Ms. Gwen

I fully expect to one day be tapped on the shoulder, turn my head and have my face meet the clenched fist of Ms. Gwendolyn. It would be justified. As a mental health professional, I’ll take one for all the social workers, nurses, psychiatrists, LPC’s, psych tech, pharmacists, case managers, outreach workers and administrators who play in my sand box. After all, mental health is a team sport. At this point, Ms. Gwendolyn would have a pretty good reason.

Ms. Gwendolyn doesn’t know me. She knows my yellow shirt. She knows my blue van. Hopefully, she’s never connected the two with her forced institutionalization, with the hours strapped to a hospital bed in four-point restraints and the syringes of generic Thorazine the nurses periodically inject into her arm. I’ve put Ms. Gwendolyn in the hospital four times now under an Order of Protective Custody (OPC). It’s a psychiatric hold used to get gravely disabled people into a hospital to be evaluated for care, to get them in the system.

My first meeting with Ms. Gwen was a hot August afternoon more than three years ago. In the devastation of Post-Katrina New Orleans, Ms. Gwen decided that she needed to collect all her belongings and start camping in a card board box. It was this card board box, affixed with religious paraphernalia, trinkets scavenged from slimy garbage bins and left over food containers that provided her base for religious worship. She spent her days running in and out of traffic pontificating to the startled drivers and periodically dropping to her knees in religious ecstasy. She relieved herself in old pickle jars which were immediately placed on a shelf. She had dozens of them. Ironically, her box was placed in front of a shuttered mental health clinic. The irony was not lost on me.

Through the years, I’ve watched Ms. Gwen cycle through the mental health system. Her quarterly trips to the hospital, the inappropriate, unethical and unprofessional discharges culminating in her homelessness. I’d find her months later clearly psychotic and OPC her again. I’m tired. She’s tired. The system’s tired.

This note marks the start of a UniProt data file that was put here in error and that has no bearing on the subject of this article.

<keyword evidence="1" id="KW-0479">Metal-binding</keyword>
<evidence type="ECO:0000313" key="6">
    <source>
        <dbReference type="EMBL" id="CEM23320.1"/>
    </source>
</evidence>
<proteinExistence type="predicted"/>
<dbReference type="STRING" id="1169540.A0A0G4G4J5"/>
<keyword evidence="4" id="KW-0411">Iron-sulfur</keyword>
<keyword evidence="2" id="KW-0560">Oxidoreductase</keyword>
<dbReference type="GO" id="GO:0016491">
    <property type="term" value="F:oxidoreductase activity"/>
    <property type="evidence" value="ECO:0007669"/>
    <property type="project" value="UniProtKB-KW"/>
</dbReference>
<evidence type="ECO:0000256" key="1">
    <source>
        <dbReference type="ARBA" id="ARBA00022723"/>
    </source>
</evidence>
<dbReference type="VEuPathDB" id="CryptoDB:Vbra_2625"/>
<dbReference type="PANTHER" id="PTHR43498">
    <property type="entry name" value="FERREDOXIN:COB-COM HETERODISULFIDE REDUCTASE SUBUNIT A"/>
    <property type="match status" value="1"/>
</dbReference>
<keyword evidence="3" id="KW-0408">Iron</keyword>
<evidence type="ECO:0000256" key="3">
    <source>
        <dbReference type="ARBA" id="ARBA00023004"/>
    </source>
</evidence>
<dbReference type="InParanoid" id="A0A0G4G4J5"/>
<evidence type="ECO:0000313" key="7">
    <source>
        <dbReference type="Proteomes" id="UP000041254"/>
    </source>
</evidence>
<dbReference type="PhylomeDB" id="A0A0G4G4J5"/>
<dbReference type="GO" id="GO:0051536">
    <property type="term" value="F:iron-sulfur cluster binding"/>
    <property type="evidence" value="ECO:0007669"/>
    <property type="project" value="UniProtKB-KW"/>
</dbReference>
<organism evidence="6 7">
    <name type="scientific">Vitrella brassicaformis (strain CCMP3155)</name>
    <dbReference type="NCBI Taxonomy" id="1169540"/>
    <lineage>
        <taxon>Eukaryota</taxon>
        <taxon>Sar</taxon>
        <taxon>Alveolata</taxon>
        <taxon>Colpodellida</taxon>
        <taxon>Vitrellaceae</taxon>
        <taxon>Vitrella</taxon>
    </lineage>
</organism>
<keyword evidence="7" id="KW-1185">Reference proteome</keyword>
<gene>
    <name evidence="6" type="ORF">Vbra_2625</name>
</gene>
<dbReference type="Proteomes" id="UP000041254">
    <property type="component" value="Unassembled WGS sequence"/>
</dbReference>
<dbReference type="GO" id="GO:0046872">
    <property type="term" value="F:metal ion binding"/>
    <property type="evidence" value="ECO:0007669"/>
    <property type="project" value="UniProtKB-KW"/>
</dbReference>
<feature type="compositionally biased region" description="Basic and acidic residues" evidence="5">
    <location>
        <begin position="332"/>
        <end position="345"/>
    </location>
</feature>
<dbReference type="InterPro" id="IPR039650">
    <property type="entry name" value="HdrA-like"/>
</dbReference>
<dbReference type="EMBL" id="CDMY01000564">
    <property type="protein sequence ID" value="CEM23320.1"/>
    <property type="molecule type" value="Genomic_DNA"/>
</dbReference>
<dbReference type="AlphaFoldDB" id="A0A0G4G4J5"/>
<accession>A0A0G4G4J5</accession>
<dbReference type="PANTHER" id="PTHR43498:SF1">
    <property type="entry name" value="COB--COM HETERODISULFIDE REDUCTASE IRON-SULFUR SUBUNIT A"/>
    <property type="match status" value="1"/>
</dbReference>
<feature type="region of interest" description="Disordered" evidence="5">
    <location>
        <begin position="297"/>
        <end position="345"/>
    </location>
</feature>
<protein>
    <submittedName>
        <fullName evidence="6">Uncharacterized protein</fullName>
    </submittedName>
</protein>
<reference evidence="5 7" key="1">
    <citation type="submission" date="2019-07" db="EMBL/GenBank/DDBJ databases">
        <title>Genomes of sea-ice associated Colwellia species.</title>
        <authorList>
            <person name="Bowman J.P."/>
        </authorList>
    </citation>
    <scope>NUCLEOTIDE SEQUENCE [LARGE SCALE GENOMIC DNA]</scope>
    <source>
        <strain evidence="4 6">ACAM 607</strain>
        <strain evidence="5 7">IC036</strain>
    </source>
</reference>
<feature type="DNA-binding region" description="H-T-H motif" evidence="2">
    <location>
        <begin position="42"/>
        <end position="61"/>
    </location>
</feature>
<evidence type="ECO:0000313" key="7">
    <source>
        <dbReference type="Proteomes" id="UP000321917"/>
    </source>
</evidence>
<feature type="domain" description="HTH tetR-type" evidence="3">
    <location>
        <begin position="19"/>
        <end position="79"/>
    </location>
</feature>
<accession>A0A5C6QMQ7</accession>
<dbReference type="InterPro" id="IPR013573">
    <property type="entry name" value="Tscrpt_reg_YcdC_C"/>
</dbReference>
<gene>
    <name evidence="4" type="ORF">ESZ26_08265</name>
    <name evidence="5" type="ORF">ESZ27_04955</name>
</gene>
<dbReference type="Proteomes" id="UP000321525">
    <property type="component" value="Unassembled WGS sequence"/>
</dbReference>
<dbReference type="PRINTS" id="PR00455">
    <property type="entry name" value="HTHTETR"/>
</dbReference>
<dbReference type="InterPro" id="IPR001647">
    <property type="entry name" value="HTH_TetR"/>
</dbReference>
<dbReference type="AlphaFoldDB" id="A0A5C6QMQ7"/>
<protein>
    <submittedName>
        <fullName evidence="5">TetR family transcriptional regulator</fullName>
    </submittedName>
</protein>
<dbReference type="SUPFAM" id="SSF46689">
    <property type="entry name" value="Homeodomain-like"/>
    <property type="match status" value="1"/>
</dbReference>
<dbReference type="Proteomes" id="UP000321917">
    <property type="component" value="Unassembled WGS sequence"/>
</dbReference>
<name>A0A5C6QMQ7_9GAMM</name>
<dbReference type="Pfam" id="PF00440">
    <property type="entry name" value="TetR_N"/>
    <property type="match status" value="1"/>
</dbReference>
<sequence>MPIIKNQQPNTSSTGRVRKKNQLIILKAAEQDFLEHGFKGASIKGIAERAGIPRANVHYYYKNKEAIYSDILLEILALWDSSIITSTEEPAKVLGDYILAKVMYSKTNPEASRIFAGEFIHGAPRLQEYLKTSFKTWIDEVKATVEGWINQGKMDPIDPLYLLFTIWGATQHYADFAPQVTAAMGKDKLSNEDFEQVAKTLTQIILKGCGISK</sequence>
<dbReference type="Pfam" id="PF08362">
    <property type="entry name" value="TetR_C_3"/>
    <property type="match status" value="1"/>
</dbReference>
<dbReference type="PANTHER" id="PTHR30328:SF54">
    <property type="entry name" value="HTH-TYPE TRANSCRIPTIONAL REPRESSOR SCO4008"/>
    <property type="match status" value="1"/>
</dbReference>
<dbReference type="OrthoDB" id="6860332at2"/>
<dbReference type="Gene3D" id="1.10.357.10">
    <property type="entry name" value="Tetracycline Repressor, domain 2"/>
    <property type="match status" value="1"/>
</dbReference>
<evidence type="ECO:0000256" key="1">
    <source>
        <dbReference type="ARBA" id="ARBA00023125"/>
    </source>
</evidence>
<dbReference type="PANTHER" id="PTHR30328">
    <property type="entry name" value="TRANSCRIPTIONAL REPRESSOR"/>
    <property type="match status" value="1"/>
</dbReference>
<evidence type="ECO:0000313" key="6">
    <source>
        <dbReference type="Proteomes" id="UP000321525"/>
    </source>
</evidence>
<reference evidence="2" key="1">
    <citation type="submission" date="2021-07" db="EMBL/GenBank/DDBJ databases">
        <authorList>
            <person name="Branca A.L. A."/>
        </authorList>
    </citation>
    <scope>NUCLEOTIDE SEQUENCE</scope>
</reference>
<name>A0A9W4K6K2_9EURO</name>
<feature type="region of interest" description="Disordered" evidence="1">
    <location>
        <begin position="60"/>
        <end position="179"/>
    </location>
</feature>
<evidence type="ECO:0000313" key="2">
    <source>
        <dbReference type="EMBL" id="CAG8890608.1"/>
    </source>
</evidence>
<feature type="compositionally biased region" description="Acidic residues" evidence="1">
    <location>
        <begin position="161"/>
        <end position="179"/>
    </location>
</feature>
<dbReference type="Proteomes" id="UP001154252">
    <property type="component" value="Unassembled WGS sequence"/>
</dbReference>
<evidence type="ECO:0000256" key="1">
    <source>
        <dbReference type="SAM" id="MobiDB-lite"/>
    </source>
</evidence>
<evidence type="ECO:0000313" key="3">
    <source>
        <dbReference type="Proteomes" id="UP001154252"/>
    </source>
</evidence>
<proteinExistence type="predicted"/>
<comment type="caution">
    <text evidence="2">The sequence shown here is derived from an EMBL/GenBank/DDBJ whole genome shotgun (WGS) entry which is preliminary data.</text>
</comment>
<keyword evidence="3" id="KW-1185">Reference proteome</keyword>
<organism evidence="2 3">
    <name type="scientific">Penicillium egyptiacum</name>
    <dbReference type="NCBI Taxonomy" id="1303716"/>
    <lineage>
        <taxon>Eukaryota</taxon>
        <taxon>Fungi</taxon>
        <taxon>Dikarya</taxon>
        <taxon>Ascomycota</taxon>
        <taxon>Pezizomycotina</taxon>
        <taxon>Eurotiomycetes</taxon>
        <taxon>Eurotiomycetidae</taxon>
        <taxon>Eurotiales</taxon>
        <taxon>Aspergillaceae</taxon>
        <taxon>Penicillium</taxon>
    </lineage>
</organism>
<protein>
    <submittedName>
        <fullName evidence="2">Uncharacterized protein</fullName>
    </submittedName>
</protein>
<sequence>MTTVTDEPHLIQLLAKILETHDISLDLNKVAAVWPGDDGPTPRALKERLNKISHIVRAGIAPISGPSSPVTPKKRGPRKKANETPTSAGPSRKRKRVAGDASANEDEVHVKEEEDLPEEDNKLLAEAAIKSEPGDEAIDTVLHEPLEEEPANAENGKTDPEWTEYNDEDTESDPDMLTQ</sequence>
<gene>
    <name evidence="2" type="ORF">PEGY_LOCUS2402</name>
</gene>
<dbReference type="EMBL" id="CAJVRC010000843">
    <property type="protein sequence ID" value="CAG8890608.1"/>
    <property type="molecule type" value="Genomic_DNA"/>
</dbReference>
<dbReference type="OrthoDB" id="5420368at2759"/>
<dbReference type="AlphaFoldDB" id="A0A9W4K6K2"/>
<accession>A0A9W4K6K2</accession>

Last Thursday I encountered Ms. Gwen again. Her psychotic ramblings where tagged on a telephone pole and she was tap dancing in traffic again. Before I even got the OPC, I set the plan in motion. I was going to make sure she got to psych ward from the emergency room and I was going to connect with the psych social worker before she even arrived. I set up her discharge plan into housing with the most intense mental health case management the system has to offer before she even made it off the Crisis Unit Van. I connected with her psychiatrist. I phoned the nurses. I would have sent a cake but the bakery was closed. Ms. Gwen even had a clinic appointment before they peeled off her greasy clothes off and put her in a hospital gown, before they even removed the silver baby shoes dangling from her matted hair. My plan was some of the sexiest social work you can do. Textbook. No way to fail. Ms. Gwen will finally get the help she needs and so desperately deserves.

How did it end? The hospital failed to fill out some administrative paperwork and had to legally release her while her OPC expired. Last night, at seven o’clock in the evening, Ms. Gwen could be found standing in the same hospital gown waiting for the streetcar to take her to her next delusion. The institutional green paper gown wet from a cold November rain showering.

Either I have to dig a semi-medicated, psychotic woman out of the streets of New Orleans again or I have to start wearing a mouth guard to work. At this point I think I’m going for the mouth guard.

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